Date of Award
Master of Arts in Psychological Science
First Reader/Committee Chair
I assessed the influence prototypicality has on judgements individuals make about gay men. It has been demonstrated that individuals make inferences regarding a person’s traits and group membership based upon a person’s perceived prototypicality (Ambady, Hallahan, & Conner, 1999; Stephan & Stephan, 1989; Wilkins, Kaiser, and Rieck, 2010). I hypothesized that highly prototypical gay men would be perceived to be more identified with the gay community, possess more negative stereotypes of gay men, engage in more activities associated with the gay community, receive less positive feelings from others, and experience more discrimination. Additionally, perceived group identification and negative stereotyping were expected to mediate serially the relationship between prototypicality, perceived engagement in gay activities, positive attitudes from others, and discrimination from others. Participants (N=360) viewed an image of a gay man either low or high in prototypicality. Participants evaluated the gay man’s perceived group identification, perceived stereotypical traits, engagement in activities associated with the gay community, as well as their own feelings and behavioral intentions toward the gay men. Highly prototypical gay men were perceived to (1) identify more with the gay community, (2) possess more negative stereotypes associated with gay men, and (3) engage in more immoral activities associated with the gay community, than low prototypical gay men. Moreover, perceived group identification and negative stereotyping serially mediated the relationship between prototypicality, and perceived engagement in gay activities, attitudes towards the target, and discrimination from others.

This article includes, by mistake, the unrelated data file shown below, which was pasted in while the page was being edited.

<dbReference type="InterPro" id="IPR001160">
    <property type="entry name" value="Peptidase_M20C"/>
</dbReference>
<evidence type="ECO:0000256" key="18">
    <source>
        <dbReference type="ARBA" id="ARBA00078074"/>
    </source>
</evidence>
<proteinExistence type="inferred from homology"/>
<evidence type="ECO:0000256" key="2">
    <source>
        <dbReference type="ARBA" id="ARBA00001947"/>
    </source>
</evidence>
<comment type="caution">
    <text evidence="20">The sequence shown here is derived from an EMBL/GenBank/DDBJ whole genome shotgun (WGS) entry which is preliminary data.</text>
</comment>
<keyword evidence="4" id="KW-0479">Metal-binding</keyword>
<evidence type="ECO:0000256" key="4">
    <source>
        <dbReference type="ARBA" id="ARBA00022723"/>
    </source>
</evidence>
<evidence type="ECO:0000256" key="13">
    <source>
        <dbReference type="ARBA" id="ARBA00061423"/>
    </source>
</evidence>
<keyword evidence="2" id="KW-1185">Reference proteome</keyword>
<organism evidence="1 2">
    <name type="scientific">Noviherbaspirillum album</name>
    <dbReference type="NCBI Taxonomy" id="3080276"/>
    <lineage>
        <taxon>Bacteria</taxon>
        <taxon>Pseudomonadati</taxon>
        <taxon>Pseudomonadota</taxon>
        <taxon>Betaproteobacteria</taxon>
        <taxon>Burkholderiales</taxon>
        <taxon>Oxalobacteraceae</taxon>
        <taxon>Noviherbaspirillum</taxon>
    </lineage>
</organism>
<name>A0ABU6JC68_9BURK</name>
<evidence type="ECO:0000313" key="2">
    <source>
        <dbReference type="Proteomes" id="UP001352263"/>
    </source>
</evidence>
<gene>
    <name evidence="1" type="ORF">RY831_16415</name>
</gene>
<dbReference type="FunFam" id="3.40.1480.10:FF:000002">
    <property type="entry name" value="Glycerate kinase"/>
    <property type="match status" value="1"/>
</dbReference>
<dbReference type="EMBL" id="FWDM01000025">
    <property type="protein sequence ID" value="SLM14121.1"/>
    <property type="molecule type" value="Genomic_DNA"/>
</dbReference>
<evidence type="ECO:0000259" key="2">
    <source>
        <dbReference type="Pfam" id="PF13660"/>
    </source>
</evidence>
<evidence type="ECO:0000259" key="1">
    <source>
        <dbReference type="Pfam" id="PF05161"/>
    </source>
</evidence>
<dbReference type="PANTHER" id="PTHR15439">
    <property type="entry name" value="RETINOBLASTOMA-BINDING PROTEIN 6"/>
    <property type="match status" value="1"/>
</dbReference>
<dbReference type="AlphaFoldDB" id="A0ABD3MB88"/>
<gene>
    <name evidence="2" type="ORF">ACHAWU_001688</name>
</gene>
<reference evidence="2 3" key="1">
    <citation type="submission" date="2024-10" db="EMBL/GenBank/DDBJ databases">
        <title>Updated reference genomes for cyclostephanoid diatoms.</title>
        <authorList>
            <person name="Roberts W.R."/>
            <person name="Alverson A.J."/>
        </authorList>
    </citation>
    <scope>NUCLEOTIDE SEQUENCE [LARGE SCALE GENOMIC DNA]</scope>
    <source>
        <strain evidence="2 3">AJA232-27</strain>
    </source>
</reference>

Beam, Adam, "How Prototypicality Influences Inferences and Discrimination Towards Gay Men" (2019). Electronic Theses, Projects, and Dissertations. 928.